ernor signed the bill. The sheriff put Miss Crandall in jail-into a cell from which a man accused of murdering his wife had just been taken. Her alleged crime was teaching colored children. There were men on the jury who did not think that she had committed any crime, and she was set at liberty. Once more the school began, which made some of the people of Canterbury so angry that they set her house on fire, but she extinguished the flames. A mob threw stones through the windows and broke down the doors, so that she could no longer keep school.

The people of Canterbury, however, were not any more prejudiced against the colored people than those living in other towns throughout the Northern States. In Pittsfield, N. H., the Rev. Mr. Storrs was offering a prayer at an antislavery meeting, when the sheriff entered the pulpit and dragged him down the steps and out-of-doors. He had committed no crime, and was doing what he had a right to do under the constitution and laws of the State. James G. Birney, who lived in Kentucky, was a lawyer and also a minister, arguing cases in court during the week and preaching on Sunday. He was a slave-holder, but did not think it right to hold slaves, and so moved to Ohio and gave his slaves their freedom. He established the "Philanthropist," a newspaper which advocated the abolition of slavery. It so stirred up the people of Cincinnati that they held a public meeting. Jacob Bennett, one of the judges of the Superior Court and Senator in Congress, presided. It was not a meeting of ruffians, but of men who called themselves gentlemen. Many of them, doubtless, thought they were doing right, and what would be for the welfare of the community, by going to the office of the "Philanthropist " and throwing the type into the street and the printing-press into the river. They tried to find Mr. Birney, with the intention of giving him a coat of tar and feathers. Having destroyed the printing-office, they broke the windows and doors of the houses occupied by colored people; not that the negroes had done anything wrong, but because they were negroes.

The colored people of Philadelphia fared worse than those in Cincinnati. A mob killed one, beat others with clubs, treated women and girls indecently, broke down the doors and smashed the windows of fifty-four houses, and threw the furniture into the street, just because they had African blood in their veins.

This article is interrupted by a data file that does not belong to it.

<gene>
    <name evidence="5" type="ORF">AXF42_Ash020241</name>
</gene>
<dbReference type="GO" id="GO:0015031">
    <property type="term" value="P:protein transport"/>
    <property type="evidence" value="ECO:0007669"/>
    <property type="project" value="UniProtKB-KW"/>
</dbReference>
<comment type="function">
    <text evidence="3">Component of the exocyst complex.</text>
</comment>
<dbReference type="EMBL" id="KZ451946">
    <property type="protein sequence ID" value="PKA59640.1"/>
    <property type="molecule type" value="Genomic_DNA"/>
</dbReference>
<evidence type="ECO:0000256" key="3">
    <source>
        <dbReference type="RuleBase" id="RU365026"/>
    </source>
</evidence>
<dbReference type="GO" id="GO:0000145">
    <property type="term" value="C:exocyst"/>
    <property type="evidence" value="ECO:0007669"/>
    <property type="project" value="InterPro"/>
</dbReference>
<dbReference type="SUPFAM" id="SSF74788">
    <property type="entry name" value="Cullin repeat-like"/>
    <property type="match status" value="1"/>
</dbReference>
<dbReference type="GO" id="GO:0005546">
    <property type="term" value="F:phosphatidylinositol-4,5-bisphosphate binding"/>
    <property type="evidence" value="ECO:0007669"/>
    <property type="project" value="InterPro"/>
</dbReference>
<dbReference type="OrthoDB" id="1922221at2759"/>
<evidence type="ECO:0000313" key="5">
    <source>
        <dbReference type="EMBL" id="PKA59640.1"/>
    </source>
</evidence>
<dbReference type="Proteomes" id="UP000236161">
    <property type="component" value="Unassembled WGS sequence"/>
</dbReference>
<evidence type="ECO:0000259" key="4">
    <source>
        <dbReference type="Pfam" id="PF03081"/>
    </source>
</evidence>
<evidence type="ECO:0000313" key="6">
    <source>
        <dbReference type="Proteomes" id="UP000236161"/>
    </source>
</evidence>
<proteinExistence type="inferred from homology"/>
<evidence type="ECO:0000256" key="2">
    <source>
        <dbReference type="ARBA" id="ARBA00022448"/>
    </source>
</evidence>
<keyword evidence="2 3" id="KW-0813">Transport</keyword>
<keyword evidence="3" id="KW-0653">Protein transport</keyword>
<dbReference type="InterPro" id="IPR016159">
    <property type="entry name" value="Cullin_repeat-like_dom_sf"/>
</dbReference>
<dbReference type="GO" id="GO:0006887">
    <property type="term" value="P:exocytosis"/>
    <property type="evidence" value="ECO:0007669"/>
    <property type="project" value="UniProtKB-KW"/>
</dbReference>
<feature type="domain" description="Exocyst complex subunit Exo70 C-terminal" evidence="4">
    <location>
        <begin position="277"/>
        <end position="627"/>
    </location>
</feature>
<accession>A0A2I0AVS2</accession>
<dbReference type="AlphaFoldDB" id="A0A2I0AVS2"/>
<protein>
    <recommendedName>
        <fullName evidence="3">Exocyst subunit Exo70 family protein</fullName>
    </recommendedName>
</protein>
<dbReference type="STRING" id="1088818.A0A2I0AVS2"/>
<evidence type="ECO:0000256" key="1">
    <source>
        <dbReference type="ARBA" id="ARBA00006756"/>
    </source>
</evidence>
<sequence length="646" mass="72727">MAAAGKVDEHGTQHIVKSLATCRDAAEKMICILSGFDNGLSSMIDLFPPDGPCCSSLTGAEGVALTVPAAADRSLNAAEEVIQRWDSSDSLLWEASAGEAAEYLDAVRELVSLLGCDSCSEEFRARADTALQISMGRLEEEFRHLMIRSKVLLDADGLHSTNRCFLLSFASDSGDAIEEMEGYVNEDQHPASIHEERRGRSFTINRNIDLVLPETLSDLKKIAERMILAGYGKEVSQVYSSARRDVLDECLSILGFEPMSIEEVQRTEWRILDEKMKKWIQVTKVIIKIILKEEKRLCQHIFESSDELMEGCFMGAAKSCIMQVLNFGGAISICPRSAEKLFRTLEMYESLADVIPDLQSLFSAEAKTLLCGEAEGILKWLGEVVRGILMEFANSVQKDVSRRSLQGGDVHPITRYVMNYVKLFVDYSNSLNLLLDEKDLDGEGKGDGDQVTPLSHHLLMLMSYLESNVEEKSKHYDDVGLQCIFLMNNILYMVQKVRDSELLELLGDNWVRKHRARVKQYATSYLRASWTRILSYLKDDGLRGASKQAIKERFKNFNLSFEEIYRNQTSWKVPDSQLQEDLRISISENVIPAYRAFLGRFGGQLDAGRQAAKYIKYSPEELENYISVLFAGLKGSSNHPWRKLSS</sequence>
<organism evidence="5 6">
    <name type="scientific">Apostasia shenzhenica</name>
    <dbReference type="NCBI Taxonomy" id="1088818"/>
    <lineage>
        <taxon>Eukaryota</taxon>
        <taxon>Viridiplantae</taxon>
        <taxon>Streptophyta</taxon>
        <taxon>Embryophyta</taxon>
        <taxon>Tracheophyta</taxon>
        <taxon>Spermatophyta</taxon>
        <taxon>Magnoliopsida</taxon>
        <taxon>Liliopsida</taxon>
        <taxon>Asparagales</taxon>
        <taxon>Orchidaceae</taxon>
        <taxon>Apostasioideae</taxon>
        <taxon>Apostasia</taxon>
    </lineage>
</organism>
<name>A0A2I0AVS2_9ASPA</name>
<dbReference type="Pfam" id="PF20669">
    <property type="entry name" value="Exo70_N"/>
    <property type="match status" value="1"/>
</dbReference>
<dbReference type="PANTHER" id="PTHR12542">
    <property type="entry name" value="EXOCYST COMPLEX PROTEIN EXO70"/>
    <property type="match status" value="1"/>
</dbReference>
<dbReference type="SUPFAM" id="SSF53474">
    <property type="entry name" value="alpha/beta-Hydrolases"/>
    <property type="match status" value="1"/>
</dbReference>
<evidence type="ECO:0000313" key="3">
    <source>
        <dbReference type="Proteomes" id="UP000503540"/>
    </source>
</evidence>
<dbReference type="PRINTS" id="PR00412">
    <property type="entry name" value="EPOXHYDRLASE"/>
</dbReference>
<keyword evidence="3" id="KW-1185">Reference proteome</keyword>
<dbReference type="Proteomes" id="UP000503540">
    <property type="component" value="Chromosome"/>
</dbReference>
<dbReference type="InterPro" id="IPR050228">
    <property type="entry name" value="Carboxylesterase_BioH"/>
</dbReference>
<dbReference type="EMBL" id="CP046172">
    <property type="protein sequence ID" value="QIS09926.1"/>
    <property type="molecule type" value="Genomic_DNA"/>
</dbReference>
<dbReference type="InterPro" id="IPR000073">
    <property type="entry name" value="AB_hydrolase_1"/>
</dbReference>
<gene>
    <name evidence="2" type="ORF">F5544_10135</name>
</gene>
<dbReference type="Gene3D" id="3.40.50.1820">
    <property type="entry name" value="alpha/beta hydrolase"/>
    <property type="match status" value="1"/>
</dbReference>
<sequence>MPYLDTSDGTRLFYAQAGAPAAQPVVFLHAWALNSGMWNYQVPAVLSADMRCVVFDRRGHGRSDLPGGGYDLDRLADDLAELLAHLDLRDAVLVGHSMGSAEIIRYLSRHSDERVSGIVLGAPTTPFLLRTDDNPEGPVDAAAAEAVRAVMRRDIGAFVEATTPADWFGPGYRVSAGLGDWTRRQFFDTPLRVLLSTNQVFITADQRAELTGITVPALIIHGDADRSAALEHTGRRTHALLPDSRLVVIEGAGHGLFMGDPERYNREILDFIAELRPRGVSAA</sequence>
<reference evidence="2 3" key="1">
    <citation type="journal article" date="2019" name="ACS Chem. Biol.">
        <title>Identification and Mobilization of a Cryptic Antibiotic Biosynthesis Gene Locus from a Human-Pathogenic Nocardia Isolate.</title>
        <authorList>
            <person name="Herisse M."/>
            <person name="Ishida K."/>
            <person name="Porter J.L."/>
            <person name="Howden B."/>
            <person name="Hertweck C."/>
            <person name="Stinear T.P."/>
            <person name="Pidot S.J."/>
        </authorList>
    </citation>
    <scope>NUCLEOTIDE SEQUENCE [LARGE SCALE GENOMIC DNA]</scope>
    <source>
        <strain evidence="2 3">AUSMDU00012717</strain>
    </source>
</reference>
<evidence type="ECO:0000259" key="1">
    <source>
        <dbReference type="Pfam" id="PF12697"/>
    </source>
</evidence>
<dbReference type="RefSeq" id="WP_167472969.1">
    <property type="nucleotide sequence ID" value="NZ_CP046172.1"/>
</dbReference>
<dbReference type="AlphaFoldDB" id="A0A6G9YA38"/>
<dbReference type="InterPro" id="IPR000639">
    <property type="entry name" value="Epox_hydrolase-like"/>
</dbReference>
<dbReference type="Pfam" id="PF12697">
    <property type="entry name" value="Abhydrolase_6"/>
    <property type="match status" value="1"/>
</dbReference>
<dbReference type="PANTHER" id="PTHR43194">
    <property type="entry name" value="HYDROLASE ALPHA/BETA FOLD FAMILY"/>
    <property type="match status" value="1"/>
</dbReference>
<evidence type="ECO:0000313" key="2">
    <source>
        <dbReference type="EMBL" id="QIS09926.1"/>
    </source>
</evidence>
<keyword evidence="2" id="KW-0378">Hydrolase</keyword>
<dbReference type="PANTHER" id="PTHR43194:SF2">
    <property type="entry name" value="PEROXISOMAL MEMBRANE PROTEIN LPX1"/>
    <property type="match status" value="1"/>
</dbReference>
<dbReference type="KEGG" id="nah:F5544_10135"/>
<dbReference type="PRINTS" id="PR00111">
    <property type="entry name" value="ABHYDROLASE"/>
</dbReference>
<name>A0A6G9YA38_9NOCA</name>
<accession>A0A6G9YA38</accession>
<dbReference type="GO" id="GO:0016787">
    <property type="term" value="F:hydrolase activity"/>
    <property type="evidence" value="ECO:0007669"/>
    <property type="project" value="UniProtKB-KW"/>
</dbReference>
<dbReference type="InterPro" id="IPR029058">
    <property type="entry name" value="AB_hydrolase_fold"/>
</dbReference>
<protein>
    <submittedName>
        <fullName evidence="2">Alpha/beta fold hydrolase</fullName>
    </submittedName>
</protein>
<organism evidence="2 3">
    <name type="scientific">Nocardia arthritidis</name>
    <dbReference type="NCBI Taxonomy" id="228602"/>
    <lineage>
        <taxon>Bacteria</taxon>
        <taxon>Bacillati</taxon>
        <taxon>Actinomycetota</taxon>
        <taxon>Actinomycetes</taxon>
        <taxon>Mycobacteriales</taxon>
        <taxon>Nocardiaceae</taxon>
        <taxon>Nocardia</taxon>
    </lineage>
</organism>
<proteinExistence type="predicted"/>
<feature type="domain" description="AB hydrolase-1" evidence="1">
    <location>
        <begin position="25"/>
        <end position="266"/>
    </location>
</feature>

Some of the women of Boston formed an antislavery society. The young printer, Mr. Garrison, was present at one of their meetings. Mary Parker was reading a chapter in the Bible and offering prayer

when a mob gathered about the building. The mayor of the city, Mr. Lyman, rushed in. "I entreat you to dissolve the meeting," he said. "We demand protection," the reply. "I cannot protect you." The mob seized Garrison, put a rope about his neck, and dragged him into the street. "Hang him!" they shouted. But the police hustled him into a carriage and took him to the jail to save him from the excited crowd; not altogether from men whose homes were in narrow alleys, but who had ships on the sea bringing cotton from Southern cities-men who went from their counting-rooms to well-furnished houses, and who sat in cushioned pews on Sunday.

While this was going on in Boston, another mob was breaking up a meeting in Philadelphia and burning the building in which it was held. Many of the ministers in the Northern States, instead of being foremost in joining the antislavery societies, thought that slavery was sanc

tioned by the Bible, and was ordained for the welfare of the human race. We are to keep in mind the fact that Southern and Central Illinois was largely settled by people from Kentucky; that Abraham Lincoln was from that State, as were all his fellow-members in the Legislature from Sangamon County. By the ordinance of 1787, passed by Congress, slavery had been prohibited in the North-west Territory, which included Illinois; but in 1823 an amendment to the Constitution admitting slavery had been submitted to the people, which was rejected by a majority of only 1800 votes in a total of nearly 11,000.

On the last day of the session of 1836 a member of the Legislature introduced a series of resolutions which deprecated any discussion of slavery by the people, and which bitterly denounced the Abolitionists. Abraham Lincoln was very far from being an Abolitionist, but he did not like the spirit of the resolutions. He believed that the people had a right to discuss any question. He thought the institution of slavery was founded on injustice; that it was not good for any community; that Congress had the right to abolish it in the District of Columbia and in the Territories, but ought not to exercise the right except when the people in the District and Territories asked for its abolition. He wrote a protest against the resolutions, but could get only Dan Stone